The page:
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Equity release

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What is equity release?

Equity release is a way of using your home to generate income – without having to downsize. Equity release mortgages work by allowing you to unlock the equity in your home in the form of a tax-free lump sum payment or payments.

What is equity?

Equity is the share of your home that you own outright. You can work out how much equity you have by deducting your remaining mortgage from the property’s value.

So, if your home is worth £300,000 and the outstanding amount you owe is £100,000, then your equity is £200,000.

Another way of using equity is to borrow against some of it to raise cash – a process known as remortgaging.

Releasing equity is a big financial commitment. You’ll need to think carefully about its implications and ensure that you receive impartial financial advice before you do it.

Who qualifies for equity release? 

You may be eligible for equity release in the form of a lifetime mortgage if:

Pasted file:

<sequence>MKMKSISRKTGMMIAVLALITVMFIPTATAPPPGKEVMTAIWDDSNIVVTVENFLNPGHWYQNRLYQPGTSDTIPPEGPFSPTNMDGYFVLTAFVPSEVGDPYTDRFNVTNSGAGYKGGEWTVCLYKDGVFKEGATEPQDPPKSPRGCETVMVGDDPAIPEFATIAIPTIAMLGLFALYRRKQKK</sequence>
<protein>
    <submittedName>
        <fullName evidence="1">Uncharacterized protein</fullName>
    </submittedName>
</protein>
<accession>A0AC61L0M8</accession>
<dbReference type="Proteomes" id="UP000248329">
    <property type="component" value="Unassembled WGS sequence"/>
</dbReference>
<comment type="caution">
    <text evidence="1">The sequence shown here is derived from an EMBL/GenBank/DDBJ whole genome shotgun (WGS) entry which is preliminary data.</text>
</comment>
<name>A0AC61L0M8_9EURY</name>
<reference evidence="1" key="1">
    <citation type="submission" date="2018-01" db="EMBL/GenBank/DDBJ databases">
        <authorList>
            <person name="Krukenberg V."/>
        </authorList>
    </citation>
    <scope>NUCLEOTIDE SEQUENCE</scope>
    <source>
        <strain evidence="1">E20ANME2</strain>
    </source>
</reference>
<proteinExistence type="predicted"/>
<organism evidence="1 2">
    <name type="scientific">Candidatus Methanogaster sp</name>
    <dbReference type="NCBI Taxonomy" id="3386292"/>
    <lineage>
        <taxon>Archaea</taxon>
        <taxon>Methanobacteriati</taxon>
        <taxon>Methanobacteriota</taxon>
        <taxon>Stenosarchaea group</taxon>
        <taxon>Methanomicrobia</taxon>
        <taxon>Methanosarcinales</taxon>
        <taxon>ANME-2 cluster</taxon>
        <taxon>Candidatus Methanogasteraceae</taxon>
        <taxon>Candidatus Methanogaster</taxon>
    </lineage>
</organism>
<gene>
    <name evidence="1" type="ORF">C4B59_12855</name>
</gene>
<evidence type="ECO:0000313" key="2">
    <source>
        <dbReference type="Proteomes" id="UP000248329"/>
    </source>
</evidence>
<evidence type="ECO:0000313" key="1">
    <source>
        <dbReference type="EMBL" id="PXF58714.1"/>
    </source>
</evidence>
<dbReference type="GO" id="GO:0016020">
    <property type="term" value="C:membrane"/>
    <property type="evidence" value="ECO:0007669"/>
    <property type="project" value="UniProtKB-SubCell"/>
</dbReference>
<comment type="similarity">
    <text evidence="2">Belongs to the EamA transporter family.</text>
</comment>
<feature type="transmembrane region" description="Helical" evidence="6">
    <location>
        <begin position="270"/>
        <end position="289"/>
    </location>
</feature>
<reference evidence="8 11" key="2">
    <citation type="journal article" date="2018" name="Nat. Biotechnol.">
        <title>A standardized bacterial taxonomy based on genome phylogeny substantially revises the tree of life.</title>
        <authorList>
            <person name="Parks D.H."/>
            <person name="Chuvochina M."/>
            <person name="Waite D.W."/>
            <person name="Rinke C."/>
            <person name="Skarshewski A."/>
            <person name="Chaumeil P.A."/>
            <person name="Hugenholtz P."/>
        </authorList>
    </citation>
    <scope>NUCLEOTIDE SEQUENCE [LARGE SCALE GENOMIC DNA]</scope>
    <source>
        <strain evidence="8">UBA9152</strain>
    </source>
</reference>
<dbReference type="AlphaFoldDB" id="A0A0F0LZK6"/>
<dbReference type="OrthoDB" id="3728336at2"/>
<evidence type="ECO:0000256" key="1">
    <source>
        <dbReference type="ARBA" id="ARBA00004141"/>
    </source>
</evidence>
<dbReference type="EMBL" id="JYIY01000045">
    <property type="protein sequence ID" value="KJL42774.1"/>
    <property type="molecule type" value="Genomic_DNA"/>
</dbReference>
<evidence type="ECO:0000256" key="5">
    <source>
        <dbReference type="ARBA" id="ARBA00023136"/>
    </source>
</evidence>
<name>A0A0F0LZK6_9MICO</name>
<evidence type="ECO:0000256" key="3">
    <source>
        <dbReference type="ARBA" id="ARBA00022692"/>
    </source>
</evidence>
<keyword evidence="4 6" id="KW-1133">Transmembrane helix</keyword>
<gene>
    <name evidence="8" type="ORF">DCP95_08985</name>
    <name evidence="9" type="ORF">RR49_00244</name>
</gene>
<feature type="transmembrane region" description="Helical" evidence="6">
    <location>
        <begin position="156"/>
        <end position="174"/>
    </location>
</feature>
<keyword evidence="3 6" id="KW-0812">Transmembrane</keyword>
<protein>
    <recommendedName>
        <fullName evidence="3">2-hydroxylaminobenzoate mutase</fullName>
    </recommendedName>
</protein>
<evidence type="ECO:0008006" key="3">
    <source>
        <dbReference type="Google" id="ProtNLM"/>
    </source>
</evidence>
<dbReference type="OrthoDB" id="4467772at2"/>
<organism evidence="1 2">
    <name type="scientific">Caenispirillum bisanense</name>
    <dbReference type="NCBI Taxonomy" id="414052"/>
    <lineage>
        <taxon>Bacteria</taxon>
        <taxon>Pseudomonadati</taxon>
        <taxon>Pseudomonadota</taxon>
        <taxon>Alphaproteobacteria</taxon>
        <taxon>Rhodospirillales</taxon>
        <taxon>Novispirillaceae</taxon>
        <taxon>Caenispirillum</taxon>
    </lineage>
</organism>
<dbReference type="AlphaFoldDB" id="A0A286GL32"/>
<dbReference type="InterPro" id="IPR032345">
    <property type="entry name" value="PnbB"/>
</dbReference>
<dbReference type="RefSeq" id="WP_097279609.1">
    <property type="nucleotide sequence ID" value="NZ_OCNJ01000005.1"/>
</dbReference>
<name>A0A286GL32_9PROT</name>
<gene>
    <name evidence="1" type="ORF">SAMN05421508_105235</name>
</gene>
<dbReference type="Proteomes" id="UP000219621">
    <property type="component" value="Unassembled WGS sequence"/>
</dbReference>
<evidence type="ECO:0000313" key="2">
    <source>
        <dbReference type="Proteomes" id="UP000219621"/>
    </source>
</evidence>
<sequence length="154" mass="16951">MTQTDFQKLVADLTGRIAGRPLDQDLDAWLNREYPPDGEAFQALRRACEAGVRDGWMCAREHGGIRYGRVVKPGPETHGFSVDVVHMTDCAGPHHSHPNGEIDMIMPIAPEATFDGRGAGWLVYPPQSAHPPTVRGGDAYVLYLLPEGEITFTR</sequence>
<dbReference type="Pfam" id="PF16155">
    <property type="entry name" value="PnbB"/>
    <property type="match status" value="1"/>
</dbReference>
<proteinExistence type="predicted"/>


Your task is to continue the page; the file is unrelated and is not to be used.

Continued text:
• You’re a UK homeowner aged 55 or older – and if you’re borrowing jointly you both need to be aged 55 or older. 
  • Your home is worth at least £70,000.
  • Your home is in reasonable condition.
  • The home you want to release equity from is your permanent main residence and lived in by you for over six months of the year.
  • You own the home you want to release equity from.

Why would I release equity in my home? 

You can use money from equity release for anything from improving your property, to gifting an early inheritance or clearing an existing mortgage (but be aware there might be cheaper ways to borrow money). The money doesn’t need to be paid back until the last homeowner on the deeds dies or goes into long-term residential care.
If you have a beloved family home you don’t want to sell – but you need more money for your retirement, for example – equity release could work for you.

Equity release calculator

Types of equity release 

There are two equity release options: a lifetime mortgage or a home reversion plan.
With a lifetime mortgage, you secure funds against a portion of your home’s value. There are usually limits on the percentage you can borrow. Like other loans, there will be interest added to your mortgage, but you don’t need to make any payments until you either die or enter permanent long-term care. After which, the amount borrowed plus interest will be repaid with the sale of the home.